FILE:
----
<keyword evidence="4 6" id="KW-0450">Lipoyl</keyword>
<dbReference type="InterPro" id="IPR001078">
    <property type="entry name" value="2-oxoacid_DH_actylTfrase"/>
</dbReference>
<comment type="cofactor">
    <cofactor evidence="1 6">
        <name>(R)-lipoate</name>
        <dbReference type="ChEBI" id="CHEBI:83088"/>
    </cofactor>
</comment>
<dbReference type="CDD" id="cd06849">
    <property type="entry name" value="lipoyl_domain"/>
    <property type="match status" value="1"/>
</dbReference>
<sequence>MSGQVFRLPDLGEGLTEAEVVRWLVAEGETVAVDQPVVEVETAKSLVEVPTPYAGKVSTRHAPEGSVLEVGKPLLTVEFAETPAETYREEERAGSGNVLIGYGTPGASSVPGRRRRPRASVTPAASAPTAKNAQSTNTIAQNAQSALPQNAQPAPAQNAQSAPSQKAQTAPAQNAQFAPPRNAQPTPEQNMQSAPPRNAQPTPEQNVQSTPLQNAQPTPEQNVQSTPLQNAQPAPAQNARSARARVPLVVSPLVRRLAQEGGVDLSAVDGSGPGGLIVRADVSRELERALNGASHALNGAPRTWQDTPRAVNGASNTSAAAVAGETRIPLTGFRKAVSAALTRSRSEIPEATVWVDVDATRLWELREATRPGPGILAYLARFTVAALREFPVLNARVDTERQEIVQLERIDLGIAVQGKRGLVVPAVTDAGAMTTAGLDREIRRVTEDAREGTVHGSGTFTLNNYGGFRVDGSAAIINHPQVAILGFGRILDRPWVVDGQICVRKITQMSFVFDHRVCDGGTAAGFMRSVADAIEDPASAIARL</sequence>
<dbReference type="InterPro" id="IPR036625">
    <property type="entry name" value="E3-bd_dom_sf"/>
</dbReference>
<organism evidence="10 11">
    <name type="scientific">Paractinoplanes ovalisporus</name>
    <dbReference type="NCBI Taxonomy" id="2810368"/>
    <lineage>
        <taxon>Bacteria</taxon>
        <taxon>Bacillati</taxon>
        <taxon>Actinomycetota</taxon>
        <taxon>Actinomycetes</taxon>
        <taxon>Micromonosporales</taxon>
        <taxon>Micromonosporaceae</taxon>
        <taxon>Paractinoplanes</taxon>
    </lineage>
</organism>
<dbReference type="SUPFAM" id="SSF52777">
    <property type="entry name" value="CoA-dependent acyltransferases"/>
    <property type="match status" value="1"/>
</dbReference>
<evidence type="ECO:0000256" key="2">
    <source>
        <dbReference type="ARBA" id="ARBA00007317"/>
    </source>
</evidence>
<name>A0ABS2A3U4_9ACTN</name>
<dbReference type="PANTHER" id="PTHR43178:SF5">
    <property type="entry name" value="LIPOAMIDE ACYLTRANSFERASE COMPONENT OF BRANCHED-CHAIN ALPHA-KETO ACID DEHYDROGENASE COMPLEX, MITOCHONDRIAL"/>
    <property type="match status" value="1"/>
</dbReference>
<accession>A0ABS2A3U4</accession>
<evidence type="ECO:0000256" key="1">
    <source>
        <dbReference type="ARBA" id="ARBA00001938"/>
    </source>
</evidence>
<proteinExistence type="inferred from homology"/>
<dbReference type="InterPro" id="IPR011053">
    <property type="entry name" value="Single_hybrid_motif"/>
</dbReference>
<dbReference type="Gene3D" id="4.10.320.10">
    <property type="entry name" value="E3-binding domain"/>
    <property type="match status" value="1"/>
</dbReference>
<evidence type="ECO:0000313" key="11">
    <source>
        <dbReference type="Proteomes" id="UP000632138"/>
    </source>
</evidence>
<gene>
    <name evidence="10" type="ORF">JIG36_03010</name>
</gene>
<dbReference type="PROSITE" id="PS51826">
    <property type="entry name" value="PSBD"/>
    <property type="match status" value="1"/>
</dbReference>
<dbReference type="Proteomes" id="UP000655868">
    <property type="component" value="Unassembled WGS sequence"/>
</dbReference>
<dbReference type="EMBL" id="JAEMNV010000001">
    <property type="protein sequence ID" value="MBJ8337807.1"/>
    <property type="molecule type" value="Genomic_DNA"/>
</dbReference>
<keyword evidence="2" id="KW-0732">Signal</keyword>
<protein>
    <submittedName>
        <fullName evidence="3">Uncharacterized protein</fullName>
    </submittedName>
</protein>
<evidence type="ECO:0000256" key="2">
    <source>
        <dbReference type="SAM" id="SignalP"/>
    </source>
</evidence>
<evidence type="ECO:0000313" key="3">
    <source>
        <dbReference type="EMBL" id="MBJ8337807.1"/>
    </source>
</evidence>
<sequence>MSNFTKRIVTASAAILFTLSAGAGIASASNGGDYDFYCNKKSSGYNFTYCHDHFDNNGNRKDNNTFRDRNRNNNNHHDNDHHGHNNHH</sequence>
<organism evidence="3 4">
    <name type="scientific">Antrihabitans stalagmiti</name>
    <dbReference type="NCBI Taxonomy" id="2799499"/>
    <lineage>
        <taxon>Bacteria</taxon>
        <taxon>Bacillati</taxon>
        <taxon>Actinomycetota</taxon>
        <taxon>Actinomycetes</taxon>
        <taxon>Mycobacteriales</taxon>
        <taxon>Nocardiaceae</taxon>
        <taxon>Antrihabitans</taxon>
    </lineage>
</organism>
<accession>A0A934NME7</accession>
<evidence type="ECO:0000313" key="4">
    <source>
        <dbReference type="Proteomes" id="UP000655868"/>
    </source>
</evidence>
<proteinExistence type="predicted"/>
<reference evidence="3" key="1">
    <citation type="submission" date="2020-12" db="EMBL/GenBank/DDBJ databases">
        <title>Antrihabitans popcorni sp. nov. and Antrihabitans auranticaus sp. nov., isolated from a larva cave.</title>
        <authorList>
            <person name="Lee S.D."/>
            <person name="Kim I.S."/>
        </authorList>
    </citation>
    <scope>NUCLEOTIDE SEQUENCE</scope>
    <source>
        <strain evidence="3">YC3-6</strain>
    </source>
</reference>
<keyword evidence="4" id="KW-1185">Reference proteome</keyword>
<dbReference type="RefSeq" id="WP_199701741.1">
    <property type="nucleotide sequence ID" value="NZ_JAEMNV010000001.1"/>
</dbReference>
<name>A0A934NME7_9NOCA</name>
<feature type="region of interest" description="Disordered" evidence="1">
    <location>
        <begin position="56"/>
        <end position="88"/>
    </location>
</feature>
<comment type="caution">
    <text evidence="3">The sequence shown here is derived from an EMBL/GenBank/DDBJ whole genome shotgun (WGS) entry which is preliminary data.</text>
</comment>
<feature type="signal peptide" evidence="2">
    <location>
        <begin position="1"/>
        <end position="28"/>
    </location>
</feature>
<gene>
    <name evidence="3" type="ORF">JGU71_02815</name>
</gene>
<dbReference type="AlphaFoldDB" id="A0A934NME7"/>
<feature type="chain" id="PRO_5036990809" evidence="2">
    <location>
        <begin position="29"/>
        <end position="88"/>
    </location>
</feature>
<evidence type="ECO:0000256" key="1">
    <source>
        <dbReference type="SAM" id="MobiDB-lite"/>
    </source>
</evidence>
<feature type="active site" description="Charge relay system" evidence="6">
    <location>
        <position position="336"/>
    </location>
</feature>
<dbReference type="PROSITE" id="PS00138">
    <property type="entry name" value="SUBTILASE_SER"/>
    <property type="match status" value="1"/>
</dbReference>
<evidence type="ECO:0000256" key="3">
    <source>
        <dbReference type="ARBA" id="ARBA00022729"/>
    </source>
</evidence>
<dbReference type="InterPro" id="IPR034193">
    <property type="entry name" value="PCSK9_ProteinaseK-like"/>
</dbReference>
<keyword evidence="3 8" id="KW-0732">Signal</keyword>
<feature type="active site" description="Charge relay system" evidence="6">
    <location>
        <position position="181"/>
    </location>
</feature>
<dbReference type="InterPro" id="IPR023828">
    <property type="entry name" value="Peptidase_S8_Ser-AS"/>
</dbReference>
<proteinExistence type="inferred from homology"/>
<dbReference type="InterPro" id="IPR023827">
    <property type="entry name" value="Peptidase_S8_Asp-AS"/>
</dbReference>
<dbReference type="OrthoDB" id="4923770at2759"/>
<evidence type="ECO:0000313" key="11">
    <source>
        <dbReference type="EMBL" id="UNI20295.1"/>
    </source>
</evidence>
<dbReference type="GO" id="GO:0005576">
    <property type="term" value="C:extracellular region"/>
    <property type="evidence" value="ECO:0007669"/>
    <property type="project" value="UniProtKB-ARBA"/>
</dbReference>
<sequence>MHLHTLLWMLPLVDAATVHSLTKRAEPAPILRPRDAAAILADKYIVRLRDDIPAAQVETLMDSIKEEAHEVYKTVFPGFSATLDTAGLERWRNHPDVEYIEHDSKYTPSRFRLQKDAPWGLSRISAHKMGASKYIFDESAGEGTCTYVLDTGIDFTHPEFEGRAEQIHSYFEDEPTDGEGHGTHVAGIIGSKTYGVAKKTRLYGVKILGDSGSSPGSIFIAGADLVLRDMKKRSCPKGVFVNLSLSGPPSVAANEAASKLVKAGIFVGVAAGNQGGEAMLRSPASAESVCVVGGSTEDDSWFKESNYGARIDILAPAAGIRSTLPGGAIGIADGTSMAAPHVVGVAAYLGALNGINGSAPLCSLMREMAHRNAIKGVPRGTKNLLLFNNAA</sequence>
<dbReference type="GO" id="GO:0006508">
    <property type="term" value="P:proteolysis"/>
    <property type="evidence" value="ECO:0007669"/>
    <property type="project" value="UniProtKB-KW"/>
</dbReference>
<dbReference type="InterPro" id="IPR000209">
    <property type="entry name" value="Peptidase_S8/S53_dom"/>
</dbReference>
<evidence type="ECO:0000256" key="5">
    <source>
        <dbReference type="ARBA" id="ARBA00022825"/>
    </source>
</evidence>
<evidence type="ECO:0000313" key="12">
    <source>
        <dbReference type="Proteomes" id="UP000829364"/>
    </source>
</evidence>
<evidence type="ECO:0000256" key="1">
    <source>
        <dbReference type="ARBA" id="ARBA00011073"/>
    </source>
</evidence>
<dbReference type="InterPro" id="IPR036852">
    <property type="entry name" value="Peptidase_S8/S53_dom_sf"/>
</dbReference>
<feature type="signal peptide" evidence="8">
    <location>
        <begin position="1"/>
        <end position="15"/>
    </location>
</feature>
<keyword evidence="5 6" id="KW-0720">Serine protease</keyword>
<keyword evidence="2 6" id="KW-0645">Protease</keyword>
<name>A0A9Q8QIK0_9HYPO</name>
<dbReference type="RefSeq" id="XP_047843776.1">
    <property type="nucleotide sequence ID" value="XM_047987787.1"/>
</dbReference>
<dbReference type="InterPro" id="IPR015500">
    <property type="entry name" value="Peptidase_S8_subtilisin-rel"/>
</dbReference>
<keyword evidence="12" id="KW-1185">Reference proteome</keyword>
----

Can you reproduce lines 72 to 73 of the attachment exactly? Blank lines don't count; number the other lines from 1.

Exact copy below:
<dbReference type="Proteomes" id="UP000655868">
    <property type="component" value="Unassembled WGS sequence"/>